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Don’t fear the gap year: Why students should be encouraged to consider gap years

Lucas Yang

What do you want to do after you graduate?

Every student has to face this question at some point before graduation. For some, the answer is obvious: They have a dream career in sight, and maybe even a clear picture of the steps they need to take to reach it. For others, the answer is not so clear. From lacking a personal vision of their proverbial “dream job” to feeling burnt out from years of academic work to questioning their passion for their major, many students find this question difficult to answer.

In an effort to avoid addressing it, students can be tempted to forge ahead with career paths they dislike or extend their time in academia by enrolling in higher degree programs. While these options work well for some people, students often shy away from the seemingly risky alternative of taking a gap year; however, with the multitude of benefits that a break can offer and the number of ways to approach it, students should be encouraged to consider taking a gap year.

Graduating students in the U.S. often feel pressure to get ahead and secure a good career fast. Fresh memories of the chaos that the COVID-19 pandemic imparted on the job market only add to the stress. This attitude is reflected in surveys published by the career search platform Handshake, which found that economic news has driven the class of 2023 to feel “anxious,” “worried” and “stressed” to the extent that they plan to apply to jobs sooner than they originally intended. In another Handshake survey, 85% of Generation Z job seekers reported stability to be a high priority in their job search. It’s no surprise that among a cohort of students longing for certainty, the idea of stepping back from the grind is intimidating.

But diverging from the conventional path by taking a gap year is not automatically a waste of time and money. It can be an invaluable opportunity to identify personal values and aspirations before committing to the financial and time demands of the next educational or career endeavor.

Studies on high school graduates who took a gap year before college show that the gap helps many students gain clarity regarding their career or major selection. Other reported benefits include improved motivation and academic performance following the break. Furthermore, the Gap Year Association, a federally-recognized Standards Development Organization for gap year programs in the U.S., collected surveys revealing that students who take a gap year before college are more likely to graduate in four years or less when compared to the national average.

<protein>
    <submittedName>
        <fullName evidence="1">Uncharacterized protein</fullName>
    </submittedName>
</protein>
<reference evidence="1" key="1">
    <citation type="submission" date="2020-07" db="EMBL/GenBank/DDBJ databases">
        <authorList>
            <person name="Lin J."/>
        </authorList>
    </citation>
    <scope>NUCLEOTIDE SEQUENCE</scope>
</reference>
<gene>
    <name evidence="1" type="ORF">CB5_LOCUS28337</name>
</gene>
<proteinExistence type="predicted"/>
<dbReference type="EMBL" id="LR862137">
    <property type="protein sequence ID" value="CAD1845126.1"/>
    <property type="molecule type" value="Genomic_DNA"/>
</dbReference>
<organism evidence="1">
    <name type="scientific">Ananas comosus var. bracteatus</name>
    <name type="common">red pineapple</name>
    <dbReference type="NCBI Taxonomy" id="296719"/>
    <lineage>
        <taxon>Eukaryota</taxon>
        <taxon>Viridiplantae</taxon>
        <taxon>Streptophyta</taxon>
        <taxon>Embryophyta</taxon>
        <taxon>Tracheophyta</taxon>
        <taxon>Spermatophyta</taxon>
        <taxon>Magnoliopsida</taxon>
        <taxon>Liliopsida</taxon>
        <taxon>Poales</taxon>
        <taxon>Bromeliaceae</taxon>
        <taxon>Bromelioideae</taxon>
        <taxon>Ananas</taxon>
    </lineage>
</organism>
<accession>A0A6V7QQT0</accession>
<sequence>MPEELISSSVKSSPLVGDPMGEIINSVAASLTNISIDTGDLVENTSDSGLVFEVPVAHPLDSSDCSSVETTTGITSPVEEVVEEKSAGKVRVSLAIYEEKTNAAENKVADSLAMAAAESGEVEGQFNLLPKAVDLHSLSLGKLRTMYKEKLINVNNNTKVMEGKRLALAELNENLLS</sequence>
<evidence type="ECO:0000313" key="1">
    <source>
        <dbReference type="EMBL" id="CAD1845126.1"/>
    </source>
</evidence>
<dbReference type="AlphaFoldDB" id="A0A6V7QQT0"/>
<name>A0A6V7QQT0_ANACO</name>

Gap years aren’t just for high school graduates. They are also fairly common among aspiring physicians; according to the recent national survey by the Association of American Medical Colleges, 44.1% of enrolled medical students took one to two gap years before medical school. The additional time helps prevent burnout and allows students to obtain experiences that are otherwise hard to manage as an undergraduate. Without the burden of a full course load, a student has more time to investigate a field of interest, serve as a volunteer, learn a language or build other skills to boost resumes and applications.

Students who aren’t entirely certain about which path to pursue after college can benefit from a gap year as an opportunity for self-reflection before settling on a long-term career. Earlier this month, motivational speaker Josh Copeland came to Case Western Reserve University to speak about his struggle to figure out his purpose after his Division I collegiate athletic experience came to a close. He noted that self-reflection is an important part of identifying personal goals: “I think that taking time to figure out who you are and what you want in life is essential for living a life of purpose and fulfillment. I believe that you should ask yourself these two questions: Who am I? And, who do I want to become? Answering these two questions is the start of living the life that you want to [live]. Not the life that you are told that you should live. The benefit of taking time for yourself is that it will allow you the space and clarity to figure out what things you want out of life.”

Importantly, a gap year need not be a costly venture. While shelling out thousands of dollars for specialized gap year programs is one way to ensure a productive, well-structured experience, this route falls outside most graduates’ budgets. Instead, students can take advantage of gap year scholarships and paid opportunities that are available both domestically and abroad. Additionally, many volunteer programs offer stipends and cover the cost of room and board.

Students should not surrender to the assumption that gap years are wasteful or foolish. With thoughtful planning, they can be a worthwhile investment of time, helping students clarify their goals and identify the steps they need to take to reach them. Students who feel they could benefit from a gap year should feel encouraged to look past the stigma and figure out how to make it work for them.

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About the Contributor
Lucas Yang
Lucas Yang, Graphic Designer
Lucas Yang (he/him) is a second-year student studying computer science and English. He enjoys abandoning art projects, watching figure skating and distimming the doshes.

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